Common noctule (Nyctalus noctula). (Image: MPI f. Ornithology/ K. Safi)
New research shows that migrating bats have an uncanny ability to assess weather conditions such as wind speed, wind direction, and air pressure, abilities which could help them to choose the optimal time to set off on long journeys.
The migratory common noctule, a species of bat common throughout Europe, Asia, and North Africa, can anticipate optimal weather conditions, according to new research published in Biology Letters. Like birds, these bats can sense when the time is right to embark on their migratory journeys, helping them avoid bad weather and take advantage of favourable conditions. The insights gleaned from this study could alert conservationists to the timing of these migratory events, as large numbers of bats are killed each year by collisions with wind turbines.
There are over 1,300 bat species, but very few travel long distances. In Germany, migratory common noctules (mostly females) travel several hundred miles to reach their destination, but very little is known about the factors that influence the timing of these journeys. In the spring, these bats awake from their hibernation and head northwest toward their summer territories where insects are plentiful. Once there, females give birth and raise their young. When autumn arrives, the bats reverse their journey and head to their winter territories where they mate and prepare for hibernation.
The spring migration is especially critical, a time when females are close to giving birth, and when tough weather conditions can put a quick end to a hopeful migration. Female bats need to build up sufficient fat reserves, and owing to the advanced stage of their pregnancy, they need to get the timing just right.
Bats used in the study were tracked with a radio transmitter. (Image: Image: MPI f. Ornithology/ K. Safi)
To find out how common noctules know when to head north, Dina Dechmann and Teague O’Mara from the Max Planck Institute for Ornithology in Radolfzell studied the migration patterns of these bats across three seasons in 2012, 2013, and 2016. The researchers caught around 30 bats each year near the vicinity of their hibernation sites, measuring and weighing them, and fitting them with radio transmitters. After releasing them back into the wild, the researchers flew over their territory each morning in an aircraft to see which bats had set off, and in which direction. At the same time, Dechmann and Teague collected weather data, such as wind speed and direction, air temperature, air pressure, relative humidity, and cloud cover.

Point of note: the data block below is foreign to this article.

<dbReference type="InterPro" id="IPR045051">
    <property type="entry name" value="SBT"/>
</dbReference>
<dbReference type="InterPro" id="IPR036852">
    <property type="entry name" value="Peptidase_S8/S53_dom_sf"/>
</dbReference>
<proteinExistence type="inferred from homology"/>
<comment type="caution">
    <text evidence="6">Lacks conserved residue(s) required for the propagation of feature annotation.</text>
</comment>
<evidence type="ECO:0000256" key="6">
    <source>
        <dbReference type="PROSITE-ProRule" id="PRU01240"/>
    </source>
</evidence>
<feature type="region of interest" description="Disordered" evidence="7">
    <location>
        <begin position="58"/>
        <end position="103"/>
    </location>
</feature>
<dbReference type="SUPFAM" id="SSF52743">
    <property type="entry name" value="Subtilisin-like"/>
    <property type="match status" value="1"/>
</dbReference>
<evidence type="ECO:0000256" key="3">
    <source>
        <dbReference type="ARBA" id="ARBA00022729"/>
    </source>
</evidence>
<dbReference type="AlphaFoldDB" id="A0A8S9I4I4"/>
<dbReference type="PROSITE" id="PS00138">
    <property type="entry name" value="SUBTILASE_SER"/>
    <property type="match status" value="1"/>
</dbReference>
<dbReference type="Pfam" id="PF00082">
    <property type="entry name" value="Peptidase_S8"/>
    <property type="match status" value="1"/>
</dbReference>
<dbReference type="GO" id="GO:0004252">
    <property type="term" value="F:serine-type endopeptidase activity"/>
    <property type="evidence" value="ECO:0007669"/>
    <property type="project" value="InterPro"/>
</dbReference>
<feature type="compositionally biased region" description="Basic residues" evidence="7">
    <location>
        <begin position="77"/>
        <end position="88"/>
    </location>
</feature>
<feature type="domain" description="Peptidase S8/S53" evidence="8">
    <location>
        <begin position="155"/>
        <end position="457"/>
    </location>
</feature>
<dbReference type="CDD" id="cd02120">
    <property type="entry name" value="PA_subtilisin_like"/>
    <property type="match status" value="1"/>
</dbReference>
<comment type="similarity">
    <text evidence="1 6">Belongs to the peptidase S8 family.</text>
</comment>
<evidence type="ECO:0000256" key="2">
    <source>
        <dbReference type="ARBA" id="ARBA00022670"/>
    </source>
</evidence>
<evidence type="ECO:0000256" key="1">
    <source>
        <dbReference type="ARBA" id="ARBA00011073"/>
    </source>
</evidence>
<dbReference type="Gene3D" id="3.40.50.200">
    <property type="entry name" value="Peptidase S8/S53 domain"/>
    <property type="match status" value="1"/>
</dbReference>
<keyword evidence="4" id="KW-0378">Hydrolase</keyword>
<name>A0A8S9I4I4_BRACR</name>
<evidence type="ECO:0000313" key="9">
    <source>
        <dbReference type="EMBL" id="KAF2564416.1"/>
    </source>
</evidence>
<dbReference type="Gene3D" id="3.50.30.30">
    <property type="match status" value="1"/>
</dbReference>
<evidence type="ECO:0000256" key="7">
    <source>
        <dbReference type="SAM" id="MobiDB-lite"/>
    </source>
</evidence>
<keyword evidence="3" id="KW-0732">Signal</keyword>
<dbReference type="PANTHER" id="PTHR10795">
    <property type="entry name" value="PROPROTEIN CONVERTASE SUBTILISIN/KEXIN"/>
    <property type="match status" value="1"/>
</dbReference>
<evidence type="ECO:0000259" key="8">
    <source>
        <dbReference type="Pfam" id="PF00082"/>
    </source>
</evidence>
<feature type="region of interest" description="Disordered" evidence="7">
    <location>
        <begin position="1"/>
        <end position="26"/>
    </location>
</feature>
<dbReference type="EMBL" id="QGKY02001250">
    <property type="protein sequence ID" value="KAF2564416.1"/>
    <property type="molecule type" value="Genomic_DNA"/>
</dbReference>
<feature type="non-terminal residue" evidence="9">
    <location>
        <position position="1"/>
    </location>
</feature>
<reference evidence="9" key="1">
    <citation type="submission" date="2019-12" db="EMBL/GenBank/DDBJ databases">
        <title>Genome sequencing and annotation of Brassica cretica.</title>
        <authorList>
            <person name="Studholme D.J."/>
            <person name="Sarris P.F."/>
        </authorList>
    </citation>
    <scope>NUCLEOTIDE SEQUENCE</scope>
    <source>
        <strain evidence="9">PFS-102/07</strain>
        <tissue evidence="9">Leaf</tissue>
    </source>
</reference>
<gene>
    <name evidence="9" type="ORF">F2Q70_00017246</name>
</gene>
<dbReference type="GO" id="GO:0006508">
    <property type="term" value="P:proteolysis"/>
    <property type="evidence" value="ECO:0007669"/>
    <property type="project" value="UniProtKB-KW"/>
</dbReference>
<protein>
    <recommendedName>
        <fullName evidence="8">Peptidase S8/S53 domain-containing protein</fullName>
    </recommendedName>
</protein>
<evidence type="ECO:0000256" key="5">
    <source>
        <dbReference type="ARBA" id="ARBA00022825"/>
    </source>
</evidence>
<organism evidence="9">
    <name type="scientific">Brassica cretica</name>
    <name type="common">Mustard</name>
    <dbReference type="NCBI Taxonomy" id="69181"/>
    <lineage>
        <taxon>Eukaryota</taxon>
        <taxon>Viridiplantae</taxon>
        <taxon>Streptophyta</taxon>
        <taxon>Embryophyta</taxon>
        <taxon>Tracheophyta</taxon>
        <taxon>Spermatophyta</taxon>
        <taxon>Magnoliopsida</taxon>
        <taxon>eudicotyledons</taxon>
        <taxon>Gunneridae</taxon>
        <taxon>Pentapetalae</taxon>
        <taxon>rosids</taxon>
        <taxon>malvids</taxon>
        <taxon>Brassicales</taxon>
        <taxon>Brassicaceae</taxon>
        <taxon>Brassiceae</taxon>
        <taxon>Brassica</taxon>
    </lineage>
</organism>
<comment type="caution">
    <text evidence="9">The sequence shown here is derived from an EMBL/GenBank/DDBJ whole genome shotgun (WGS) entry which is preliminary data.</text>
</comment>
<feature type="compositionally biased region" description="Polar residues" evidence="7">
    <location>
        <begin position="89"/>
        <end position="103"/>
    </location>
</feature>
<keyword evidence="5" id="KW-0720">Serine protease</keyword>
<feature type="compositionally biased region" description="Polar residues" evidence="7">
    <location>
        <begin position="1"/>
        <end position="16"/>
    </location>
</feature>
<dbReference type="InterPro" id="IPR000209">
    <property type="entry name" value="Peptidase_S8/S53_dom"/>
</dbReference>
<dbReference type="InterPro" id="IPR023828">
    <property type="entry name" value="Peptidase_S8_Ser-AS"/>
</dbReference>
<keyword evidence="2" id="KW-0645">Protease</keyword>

Looking at the data, the researchers realised that weight was not a significant factor for take-off. Which makes sense; unlike birds, bats can pack on the ounces relatively easily and quickly. Instead, the bats were waiting for a particular set of night time weather conditions that were favourable to flight.
Specifically, the bats were flying at times of higher air pressure (a sign of sustained good weather) and tailwinds (flying into the wind sucks). In the event of a weak headwind in the direction of travel, some bats would depart during nights with low atmospheric pressure.
Importantly, the bats assessed these conditions differently across the migration season.
“Early on in the migration season, having really strong tail winds is important,” explained O’Mara in a statement. “Later on, it is important to have nights with high pressure and clear nights regardless of the wind conditions. They only migrate on nights with low pressure and bad weather, if there are favourable tailwinds and weak head winds.”
The study suggests that there’s no single best set of conditions for females when deciding to leave. “Future work should target the social or physiological sources of the variation in this flexibility to resolve the many iterations in migratory strategies found in birds and bats,” conclude the researchers in their study.
A very cool benefit of this study is that it allowed Dechmann and O’Mara to build a model that predicts the ideal times for bat migration. Hopefully, this model could one day be used to assist with bat conservation efforts. Many bats are killed by wind turbines in Germany, so a predictive system like this could let operators know when to shut down their turbines.
Which would be great, because bats are cool and they eat all the bugs. [Biology Letters]